Rise in jobless won't spark rate cut: HSBC

Staff Reporter

A rise in the unemployment rate in December is unlikely to prompt the Reserve Bank of Australia (RBA) to cut the official cash rate next month, according to HSBC.

According to the Australian Bureau of Statistics (ABS), the unemployment rate edged upwards to 5.4 per cent.

“This was no great surprise given the slowdown in growth that occurred in the second half of last year, as a result of the European financial crisis,” HSBC chief economist Paul Bloxham said.

“Positively, however, the unemployment rate remained in the lower fives, lifting only slightly, to 5.4 per cent in the month. The trend measures - which cut through the month-to-month noise - also showed that employment continued to trend upwards at a modest pace.

“While a further rise in the unemployment rate could see the RBA cut rates further, we continue to expect the Australian unemployment rate to stay below 5.5 per cent in 2013.”

According to Mr Bloxham, the RBA's 50 basis point cut in Q4 2012 seem vindicated by weakening conditions in that quarter.

“More recent indicators have improved though,” he said. “China's growth has picked up, which has lifted commodity prices. Locally, the weekly consumer sentiment measure has bounced in early January.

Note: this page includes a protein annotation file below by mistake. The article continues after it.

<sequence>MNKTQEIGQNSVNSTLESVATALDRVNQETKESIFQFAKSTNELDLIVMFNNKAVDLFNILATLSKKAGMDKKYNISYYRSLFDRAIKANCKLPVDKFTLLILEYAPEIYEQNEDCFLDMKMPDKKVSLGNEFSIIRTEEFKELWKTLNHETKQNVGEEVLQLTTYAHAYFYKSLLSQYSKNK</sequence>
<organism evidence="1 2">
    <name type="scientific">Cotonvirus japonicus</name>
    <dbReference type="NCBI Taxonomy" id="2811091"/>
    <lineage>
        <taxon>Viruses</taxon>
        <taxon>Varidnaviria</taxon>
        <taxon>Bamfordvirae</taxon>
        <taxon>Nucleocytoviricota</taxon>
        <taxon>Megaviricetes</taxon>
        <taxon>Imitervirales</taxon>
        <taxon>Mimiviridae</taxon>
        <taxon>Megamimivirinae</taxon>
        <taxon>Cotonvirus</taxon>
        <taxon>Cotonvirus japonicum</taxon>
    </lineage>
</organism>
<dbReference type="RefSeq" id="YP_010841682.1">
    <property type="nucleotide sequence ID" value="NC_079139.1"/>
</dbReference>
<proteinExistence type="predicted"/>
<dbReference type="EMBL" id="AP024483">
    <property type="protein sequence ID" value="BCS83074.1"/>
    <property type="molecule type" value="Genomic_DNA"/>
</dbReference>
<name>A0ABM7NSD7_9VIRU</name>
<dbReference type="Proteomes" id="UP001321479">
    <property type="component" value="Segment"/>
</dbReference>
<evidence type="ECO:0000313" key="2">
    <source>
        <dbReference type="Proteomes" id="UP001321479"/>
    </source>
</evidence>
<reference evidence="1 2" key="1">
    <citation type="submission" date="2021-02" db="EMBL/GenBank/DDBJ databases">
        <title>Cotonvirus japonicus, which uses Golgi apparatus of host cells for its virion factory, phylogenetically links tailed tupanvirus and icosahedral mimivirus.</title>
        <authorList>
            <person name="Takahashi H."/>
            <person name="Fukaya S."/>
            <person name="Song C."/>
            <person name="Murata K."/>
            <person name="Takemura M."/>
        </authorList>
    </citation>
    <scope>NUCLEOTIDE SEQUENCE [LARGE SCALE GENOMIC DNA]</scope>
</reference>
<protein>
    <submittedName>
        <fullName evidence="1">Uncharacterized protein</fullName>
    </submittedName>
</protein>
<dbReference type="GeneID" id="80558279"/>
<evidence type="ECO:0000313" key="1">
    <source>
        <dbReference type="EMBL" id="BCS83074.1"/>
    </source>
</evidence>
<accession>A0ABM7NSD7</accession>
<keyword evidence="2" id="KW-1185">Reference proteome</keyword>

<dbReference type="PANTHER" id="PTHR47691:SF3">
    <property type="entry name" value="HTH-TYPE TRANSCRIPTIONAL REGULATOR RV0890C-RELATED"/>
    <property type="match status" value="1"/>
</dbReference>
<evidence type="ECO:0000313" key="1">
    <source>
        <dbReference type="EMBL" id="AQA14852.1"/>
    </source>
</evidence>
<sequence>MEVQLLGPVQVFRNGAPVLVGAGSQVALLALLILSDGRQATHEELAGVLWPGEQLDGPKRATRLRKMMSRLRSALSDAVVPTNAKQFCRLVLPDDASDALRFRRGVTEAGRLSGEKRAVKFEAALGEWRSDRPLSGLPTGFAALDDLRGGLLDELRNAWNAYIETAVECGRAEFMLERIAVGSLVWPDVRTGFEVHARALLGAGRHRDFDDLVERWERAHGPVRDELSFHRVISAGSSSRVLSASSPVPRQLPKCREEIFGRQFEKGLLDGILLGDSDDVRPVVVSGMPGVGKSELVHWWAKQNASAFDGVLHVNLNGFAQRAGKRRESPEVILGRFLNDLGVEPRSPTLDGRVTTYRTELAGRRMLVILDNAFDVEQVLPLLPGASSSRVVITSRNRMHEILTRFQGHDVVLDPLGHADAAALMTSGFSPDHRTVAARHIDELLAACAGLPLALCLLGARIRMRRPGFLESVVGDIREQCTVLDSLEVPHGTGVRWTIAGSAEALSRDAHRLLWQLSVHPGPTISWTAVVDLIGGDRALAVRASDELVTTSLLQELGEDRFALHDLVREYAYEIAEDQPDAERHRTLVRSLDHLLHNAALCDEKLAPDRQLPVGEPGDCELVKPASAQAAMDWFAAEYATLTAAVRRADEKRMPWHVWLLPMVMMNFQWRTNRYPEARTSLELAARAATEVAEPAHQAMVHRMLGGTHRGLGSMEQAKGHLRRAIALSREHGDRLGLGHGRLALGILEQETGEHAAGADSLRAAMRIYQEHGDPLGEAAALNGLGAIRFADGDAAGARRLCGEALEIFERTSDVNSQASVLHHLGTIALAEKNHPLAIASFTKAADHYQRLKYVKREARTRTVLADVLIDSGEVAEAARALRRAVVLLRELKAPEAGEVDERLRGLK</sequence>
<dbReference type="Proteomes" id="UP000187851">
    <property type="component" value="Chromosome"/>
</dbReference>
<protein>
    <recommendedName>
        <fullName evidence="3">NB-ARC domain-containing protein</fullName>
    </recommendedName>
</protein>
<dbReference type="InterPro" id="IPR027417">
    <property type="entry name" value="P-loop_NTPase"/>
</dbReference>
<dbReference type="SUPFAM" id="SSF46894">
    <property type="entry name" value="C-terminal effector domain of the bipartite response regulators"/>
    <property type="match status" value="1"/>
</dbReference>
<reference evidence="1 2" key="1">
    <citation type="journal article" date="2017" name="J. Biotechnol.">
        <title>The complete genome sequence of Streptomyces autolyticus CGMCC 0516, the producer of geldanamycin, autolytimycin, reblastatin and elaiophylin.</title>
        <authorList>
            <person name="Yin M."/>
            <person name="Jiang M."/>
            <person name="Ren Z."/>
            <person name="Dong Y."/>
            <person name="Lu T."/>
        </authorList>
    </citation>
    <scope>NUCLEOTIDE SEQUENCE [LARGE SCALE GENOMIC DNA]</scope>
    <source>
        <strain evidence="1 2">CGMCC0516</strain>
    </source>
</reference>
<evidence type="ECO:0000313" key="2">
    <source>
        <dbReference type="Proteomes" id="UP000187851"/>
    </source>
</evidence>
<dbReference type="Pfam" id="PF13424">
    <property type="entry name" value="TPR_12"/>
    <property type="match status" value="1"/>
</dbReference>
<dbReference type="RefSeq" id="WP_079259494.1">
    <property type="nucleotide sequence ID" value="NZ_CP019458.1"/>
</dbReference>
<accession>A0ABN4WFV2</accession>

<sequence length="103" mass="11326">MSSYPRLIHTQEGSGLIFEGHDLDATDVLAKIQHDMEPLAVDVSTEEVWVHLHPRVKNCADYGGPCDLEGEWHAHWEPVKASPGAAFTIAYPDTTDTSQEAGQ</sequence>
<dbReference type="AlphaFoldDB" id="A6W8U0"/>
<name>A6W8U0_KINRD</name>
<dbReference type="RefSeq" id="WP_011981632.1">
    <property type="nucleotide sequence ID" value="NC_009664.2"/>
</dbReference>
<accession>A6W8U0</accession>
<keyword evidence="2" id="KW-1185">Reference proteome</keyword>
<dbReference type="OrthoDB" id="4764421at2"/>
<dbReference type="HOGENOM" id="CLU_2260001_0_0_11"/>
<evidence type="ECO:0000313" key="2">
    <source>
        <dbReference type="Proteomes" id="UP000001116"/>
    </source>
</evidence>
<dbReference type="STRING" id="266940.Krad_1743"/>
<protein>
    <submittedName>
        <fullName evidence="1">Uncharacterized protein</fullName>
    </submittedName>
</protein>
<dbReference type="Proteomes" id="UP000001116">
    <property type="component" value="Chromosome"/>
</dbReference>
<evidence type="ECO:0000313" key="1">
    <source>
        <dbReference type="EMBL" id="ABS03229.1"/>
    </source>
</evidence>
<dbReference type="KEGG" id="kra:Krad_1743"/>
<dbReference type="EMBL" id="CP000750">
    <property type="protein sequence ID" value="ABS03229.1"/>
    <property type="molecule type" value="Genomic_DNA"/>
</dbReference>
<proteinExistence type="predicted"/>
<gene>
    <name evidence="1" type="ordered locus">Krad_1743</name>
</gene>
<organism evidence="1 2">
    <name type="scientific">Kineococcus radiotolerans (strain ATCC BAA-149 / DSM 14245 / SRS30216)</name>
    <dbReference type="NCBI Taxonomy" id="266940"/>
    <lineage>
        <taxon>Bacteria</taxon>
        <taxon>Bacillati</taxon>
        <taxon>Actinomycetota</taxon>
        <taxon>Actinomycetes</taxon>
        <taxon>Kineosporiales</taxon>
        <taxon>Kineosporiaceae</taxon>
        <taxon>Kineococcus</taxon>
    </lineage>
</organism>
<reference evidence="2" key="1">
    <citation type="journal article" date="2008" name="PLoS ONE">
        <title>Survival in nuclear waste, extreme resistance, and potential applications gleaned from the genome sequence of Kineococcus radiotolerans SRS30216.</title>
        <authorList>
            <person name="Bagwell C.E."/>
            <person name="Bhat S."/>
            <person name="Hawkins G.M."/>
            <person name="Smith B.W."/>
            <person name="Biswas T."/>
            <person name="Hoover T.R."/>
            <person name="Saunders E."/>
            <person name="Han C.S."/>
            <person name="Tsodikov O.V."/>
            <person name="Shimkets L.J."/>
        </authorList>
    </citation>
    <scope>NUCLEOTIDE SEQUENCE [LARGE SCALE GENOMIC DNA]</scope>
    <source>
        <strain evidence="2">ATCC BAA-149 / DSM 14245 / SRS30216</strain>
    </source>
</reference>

“We still see the RBA on hold in February as it waits to see the impact of its previous rate cuts working through the economy.”

Unemployment rates for Western Australia rose 0.1 per cent to 4.4 per cent, while Queensland also rose 0.1 per cent to 6.3 per cent further cementing its place as the state with the highest unemployment.

Staff Reporter

A rise in the unemployment rate in December is unlikely to prompt the Reserve Bank of Australia (RBA) to cut the official cash rate next month, according to HSBC.

According to the Australian Bureau of Statistics (ABS), the unemployment rate edged upwards to 5.4 per cent.

“This was no great surprise given the slowdown in growth that occurred in the second half of last year, as a result of the European financial crisis,” HSBC chief economist Paul Bloxham said.

“Positively, however, the unemployment rate remained in the lower fives, lifting only slightly, to 5.4 per cent in the month. The trend measures - which cut through the month-to-month noise - also showed that employment continued to trend upwards at a modest pace.

“While a further rise in the unemployment rate could see the RBA cut rates further, we continue to expect the Australian unemployment rate to stay below 5.5 per cent in 2013.”

According to Mr Bloxham, the RBA's 50 basis point cut in Q4 2012 seem vindicated by weakening conditions in that quarter.

“More recent indicators have improved though,” he said. “China's growth has picked up, which has lifted commodity prices. Locally, the weekly consumer sentiment measure has bounced in early January.

“We still see the RBA on hold in February as it waits to see the impact of its previous rate cuts working through the economy.”

Unemployment rates for Western Australia rose 0.1 per cent to 4.4 per cent, while Queensland also rose 0.1 per cent to 6.3 per cent further cementing its place as the state with the highest unemployment.

promoted stories

REB Events